Understanding changing insurance markets and regulatory developments is critical to making sure multinational programmes are compliant and competitive, no matter where they are located, and the implications can be challenging. Insurance regulators are increasingly looking to nurture risk capacity, cultivate insurance expertise and retain premiums within their insurance markets - and this can have important consequences for multinational companies, particularly in terms of compliance.
As Pete King, Head of Network Partner Practice, EMEA & Managing Director, CEE, AIG, points out: “Whether it’s driven by protectionism or a desire to develop local insurance markets, each country has its own rules and regulations on insurance, from compulsory covers to tariffs to mandatory local retentions. As a result, insurance can be a complex and time-consuming process for multinational companies to navigate.”
In Africa, one organisation that has helped to simplify the insurance process is the Conférence Interafricaine des Marchés d'Assurances (CIMA). This regional insurance oversight body was created based on the notion that a large single market with common rules and a common regulatory authority will result in a more effective and efficient supervisory structure, and will promote stable and secure insurance markets in the region.
CIMA covers 15 countries in Francophone Africa* and was established by treaty in 1992, bringing virtually all insurance supervisory, legislative and regulatory powers under the CIMA Code. According to the Code, its aims include “taking all necessary measures to strengthen and consolidate close cooperation in the field of insurance,” and “pursuing the policy of harmonisation and unification of legal and regulatory provisions relating to technical insurance and reinsurance operations.”
“But it is not just about having common rules and supervisory co-operation,” says King. “It is also about reinforcing cooperation, as well as protecting and developing the integrated local insurance markets. The primary goals are to provide more regulatory capital for CIMA insurers and retain more of the insurance premiums in CIMA countries and within the region.”
As part of desire to retain premiums within the region, and in common with many territories around the world, the CIMA Code prohibits the direct insurance of any risk concerning any person, asset or liability situated in a member country with a non-admitted insurer. As an exception to this rule, non-admitted policies are allowed only for very specific lines of business and they require prior approval from the local regulator.
Foreign ownership of insurance companies domiciled in CIMA member states is permitted under the CIMA Code. Companies with foreign ownership operate under the same laws as locally-owned, locally-domiciled companies and must satisfy local legislation and regulatory requirements.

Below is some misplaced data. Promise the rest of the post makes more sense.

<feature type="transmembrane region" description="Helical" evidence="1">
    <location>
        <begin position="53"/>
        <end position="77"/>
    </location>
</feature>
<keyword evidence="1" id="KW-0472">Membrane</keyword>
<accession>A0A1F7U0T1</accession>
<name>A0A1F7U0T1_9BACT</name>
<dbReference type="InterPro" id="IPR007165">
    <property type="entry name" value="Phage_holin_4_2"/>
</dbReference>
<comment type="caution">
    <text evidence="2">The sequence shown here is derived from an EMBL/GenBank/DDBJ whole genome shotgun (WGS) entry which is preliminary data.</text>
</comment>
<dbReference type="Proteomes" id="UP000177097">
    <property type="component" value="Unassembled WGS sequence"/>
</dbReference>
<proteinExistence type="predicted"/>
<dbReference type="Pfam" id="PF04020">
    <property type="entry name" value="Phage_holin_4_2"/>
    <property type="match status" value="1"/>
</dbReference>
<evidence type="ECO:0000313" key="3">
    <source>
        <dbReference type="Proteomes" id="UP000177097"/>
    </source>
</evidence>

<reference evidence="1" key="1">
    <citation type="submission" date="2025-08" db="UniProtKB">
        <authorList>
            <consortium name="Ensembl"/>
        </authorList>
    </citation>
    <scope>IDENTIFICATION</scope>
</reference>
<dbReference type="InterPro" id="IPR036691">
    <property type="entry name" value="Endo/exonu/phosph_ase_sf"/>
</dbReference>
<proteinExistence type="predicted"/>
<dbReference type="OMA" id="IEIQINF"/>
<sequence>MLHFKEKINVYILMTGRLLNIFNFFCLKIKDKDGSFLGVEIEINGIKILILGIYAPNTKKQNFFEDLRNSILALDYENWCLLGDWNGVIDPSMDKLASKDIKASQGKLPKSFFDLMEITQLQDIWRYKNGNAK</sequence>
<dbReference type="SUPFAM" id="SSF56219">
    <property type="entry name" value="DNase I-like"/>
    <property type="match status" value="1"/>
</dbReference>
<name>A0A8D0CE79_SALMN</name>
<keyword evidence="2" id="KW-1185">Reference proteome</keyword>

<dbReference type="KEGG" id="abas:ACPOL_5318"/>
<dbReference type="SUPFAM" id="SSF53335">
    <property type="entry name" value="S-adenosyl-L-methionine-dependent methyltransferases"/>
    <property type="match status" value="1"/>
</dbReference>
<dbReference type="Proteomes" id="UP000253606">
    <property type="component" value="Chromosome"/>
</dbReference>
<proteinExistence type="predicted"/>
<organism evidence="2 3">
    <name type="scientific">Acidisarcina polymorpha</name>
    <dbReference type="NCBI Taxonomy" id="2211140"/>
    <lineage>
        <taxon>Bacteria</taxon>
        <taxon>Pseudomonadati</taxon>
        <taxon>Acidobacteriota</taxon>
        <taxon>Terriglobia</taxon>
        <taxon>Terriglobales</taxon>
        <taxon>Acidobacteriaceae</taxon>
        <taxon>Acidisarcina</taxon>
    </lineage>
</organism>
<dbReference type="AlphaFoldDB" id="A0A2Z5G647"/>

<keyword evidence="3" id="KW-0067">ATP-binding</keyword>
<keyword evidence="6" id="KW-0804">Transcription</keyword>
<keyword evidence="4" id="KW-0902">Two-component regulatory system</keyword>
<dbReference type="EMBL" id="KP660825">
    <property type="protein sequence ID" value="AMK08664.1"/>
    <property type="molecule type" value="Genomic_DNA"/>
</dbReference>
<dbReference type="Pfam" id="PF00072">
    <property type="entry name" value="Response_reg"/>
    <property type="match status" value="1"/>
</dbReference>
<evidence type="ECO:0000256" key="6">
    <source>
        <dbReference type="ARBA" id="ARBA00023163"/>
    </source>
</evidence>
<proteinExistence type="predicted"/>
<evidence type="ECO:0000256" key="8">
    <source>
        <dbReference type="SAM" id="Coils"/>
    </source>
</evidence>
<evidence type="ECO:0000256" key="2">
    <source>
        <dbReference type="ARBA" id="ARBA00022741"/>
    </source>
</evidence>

** The CFA franc is the name of two currencies used in parts of West and Central African countries. The two CFA franc currencies are the West African CFA Franc (XOF) and the Central African CFA Franc (XAF). Although theoretically separate, the two CFA franc currencies are effectively interchangeable.
- The minimum capital requirements were increased from XAF/XOF1bn** ($1.70m) to XAF/XOF5bn ($8.52m) for joint stock insurance companies and from XAF/XOF800m ($1.36m) to XAF/XOF3bn ($5.11m) for mutual, reflecting the regulator’s apparent desire to encourage smaller companies to consolidate, so that the market is served by larger, financially strong insurers.
- Local mandatory retentions were increased from 25% to 50% for the main lines of business, to encourage the retention of even more premiums within individual countries and within the CIMA region.
− Certain specific lines, notably cargo, motor, accident, illness and life risks are retained at 100%.
− There are a few specific exceptions to the retention rule, notably marine and aviation hull and liabilities, and offshore oil risks.
- In an effort to reduce insurers’ credit risk, cash before cover has been in effect since 2011, barring insurance companies from issuing any policy documents until the full premium has been received -- for new policies and renewals.
− Failure to comply may result in suspension of local insurer’s license.
− Multinational companies must plan ahead to ensure early premium payment and contract certainty for insurance policies bought in CIMA countries.
- To improve the region’s foreign exchange reserves, the Central African Central Bank (BEAC) has recently undertaken a tighter monetary stance. While not an amendment to the CIMA Code, multinational companies will need to be aware of the wider issue of foreign exchange restrictions in the region. To read more from IHS Markit on the subject of foreign exchange restrictions from the BEAC, click here.